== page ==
Retrofits that Consider Building Resilience and Energy Efficiency Capture Multiple Benefits

Hardly a day goes by that a news story doesn’t cover a disaster event somewhere in the world. The U.S. has certainly had its share of disasters recently. In 2017, there were 16 disasters costing $1 billion or more—totaling over $300 billion in damages. In 2018 there were 14 such disasters. Already in 2019, before the start of hurricane and wildfire seasons, two such events have occurred. In fact, since 1980 the U.S. has experienced 246 disasters causing $1 billion damages or more, for a total impact exceeding $1.6 trillion, per the Washington, D.C.-based National Oceanic and Atmospheric Administration.

The impacts of such events are felt throughout the community. Lives are disrupted as the community works toward recovery. Building owners are particularly impacted. Damaged buildings can trigger costly repairs and lost revenues as tenants must relocate (or worse, close up shop completely). Research has shown that following a disaster, roughly 40 to 60 percent of small businesses never reopen and 90 percent fail within a year if they can’t resume operations within five days. Keeping businesses open supports a community’s ability to “bounce back”—a key component of what it means to be resilient.

Research has shown that, following a disaster, roughly
40 to 60 percent of small businesses never reopen and 90 percent fail within a year
if they can’t resume operations within five days. INFOGRAPHIC: FEMA/Peter Herrick Jr.

Although a building owner may not fully recognize his or her disaster risks (and there are few places without some risk), one thing is certain, operating costs—particularly energy—are an ongoing burden. Fortunately, there are opportunities to “kill two birds with one stone.” An expanding body of research is examining the ability to capture both energy efficiency and resilience benefits, or co-benefits, through the application of certain measures. This focus on the energy/resilience nexus provides new avenues for retrofits that capture multiple benefits.

Retrofits at the Energy/ Resilience Nexus

As building owners undertake retrofit activities, investments in mitigation can provide multiple returns. Some insurers may recognize the protections provided by resilience measures in the form of premium reductions; tenants or future buyers may place increased value on resilient properties (particularly when they are aware of such enhancements); and owners and tenants may save on energy costs. Updating an existing building to comply with provisions of the most recent edition of an energy code, like the International Energy Conservation Code (IECC), can help deliver significant energy savings.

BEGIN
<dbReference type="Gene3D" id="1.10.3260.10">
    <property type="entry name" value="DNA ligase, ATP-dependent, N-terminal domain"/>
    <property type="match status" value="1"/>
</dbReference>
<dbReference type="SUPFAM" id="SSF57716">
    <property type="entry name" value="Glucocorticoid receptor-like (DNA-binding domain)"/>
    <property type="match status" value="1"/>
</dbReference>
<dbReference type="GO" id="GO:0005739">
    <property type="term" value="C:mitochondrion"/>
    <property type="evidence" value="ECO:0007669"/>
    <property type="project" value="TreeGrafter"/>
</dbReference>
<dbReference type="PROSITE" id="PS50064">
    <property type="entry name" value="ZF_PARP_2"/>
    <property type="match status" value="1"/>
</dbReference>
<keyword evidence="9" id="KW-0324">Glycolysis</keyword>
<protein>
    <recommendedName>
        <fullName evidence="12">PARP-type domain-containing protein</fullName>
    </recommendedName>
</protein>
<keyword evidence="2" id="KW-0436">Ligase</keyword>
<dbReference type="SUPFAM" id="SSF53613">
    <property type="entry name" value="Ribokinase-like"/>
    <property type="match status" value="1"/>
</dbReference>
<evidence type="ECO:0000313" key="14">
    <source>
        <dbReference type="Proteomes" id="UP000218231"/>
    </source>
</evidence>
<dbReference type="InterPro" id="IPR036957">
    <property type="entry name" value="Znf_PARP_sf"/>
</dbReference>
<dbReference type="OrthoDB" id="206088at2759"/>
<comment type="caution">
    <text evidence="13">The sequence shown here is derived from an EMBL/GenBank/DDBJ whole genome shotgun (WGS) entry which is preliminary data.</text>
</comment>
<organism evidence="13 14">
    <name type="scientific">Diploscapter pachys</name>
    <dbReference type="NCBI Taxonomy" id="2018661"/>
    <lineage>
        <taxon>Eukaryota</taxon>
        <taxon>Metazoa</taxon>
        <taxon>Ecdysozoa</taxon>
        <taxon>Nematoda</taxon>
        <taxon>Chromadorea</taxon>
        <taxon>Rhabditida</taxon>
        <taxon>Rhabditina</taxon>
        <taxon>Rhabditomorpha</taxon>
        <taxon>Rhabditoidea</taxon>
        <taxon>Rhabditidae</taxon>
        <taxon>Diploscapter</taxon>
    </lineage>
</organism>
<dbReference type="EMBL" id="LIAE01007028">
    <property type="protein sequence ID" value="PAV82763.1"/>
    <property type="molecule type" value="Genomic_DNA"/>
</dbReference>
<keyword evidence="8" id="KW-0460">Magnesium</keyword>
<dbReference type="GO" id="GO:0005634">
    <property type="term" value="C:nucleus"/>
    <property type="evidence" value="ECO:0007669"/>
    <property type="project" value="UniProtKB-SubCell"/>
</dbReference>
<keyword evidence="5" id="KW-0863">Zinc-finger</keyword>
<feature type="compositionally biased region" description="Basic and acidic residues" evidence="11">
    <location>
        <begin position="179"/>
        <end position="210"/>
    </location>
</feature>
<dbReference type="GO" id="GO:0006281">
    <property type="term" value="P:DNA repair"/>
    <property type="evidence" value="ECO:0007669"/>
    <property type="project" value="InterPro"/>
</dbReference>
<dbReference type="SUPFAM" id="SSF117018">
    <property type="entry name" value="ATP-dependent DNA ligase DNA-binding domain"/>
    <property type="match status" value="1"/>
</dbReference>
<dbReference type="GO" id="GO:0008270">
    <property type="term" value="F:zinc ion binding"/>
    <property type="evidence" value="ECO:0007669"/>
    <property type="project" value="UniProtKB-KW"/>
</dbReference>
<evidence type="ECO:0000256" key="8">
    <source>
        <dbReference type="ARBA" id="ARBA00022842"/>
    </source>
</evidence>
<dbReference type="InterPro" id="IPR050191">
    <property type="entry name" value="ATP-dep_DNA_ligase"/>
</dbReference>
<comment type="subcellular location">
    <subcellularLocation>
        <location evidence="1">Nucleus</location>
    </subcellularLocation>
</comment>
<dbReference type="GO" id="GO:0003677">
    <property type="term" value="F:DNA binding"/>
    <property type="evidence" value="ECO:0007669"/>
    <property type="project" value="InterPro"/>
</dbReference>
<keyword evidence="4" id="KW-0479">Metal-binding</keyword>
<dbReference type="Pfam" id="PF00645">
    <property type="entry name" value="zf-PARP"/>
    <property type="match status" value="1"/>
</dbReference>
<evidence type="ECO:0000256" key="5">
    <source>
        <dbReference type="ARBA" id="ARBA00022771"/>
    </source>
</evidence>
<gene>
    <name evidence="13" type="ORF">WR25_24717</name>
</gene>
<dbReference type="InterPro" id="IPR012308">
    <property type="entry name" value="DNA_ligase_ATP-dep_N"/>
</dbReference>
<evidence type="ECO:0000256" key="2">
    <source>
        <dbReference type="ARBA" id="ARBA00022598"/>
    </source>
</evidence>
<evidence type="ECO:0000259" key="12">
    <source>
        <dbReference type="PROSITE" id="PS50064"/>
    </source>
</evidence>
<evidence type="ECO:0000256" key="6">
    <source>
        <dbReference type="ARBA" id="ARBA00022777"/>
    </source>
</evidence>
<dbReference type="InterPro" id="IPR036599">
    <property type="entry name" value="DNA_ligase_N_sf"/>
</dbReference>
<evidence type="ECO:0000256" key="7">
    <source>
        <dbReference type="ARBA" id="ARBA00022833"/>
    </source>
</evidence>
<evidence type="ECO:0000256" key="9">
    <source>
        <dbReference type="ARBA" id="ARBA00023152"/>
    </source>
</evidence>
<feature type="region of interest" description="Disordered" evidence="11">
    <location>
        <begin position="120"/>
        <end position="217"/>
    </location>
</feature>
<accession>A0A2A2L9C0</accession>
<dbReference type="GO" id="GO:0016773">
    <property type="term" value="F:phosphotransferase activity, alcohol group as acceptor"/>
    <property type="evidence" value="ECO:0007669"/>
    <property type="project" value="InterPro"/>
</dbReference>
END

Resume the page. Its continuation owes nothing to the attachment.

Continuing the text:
Increased energy efficiency in general when coupled with provisions for onsite electricity generation (whether through generators, CHP, or onsite renewables and storage) can extend the supply of onsite power generation by reducing the overall energy needs to provide essential functions. This could allow for a reduction in fuel storage needs or allow for longer operations without grid-provided electricity. Such a holistic strategy may also have benefits in non-hazard conditions, allowing increased participation in demand-response programs or reducing peak loads.

Either following a disaster event or in times of extreme heat or cold events, loss of power or reductions in service can impact the ability of a facility to remain safe for occupancy. The concept of passive survivability means that a facility continues to provide the services necessary (particularly air and thermal quality and water and sewage services) despite a loss in power.
A study by the Urban Green Council and Atelier Ten, both of New York, found that in New York City buildings, during a winter blackout, a typical high-rise apartment would drop to 45 F within three days and continue to fall. In a summer blackout, a typical high-rise apartment would reach 95 F by the fourth day and peak at over 100 F. Strategies applicable to building retrofits can help keep temperature changes more gradual. Increased insulation, reducing air leakage (in conjunction with a proper pas- sive ventilation strategy) and operable windows can all be part of a passive survivability strategy. Proper use of daylighting and avoiding blocking light that could reach into spaces could also make a facility more comfortable during a blackout.

Attention to detail on sealing and insulation can also limit the potential for rot, mold and mildew following extreme temperatures or some water-related events. Heat, air and moisture transfer can all contribute to indoor environmental quality issues.

About the Author

Ryan M. Colker, J.D., CAE
Ryan M. Colker, J.D., CAE, serves as vice president of innovation at the International Code Council where he identifies emerging issues in the building industry, including how new technologies can be leveraged by codes and standards. Colker also is the executive director of the Alliance for National & Community Resilience (ANCR), Washington, D.C. ANCR is developing benchmarks to support communities in understanding their current resilience and identifying opportunities to improve.

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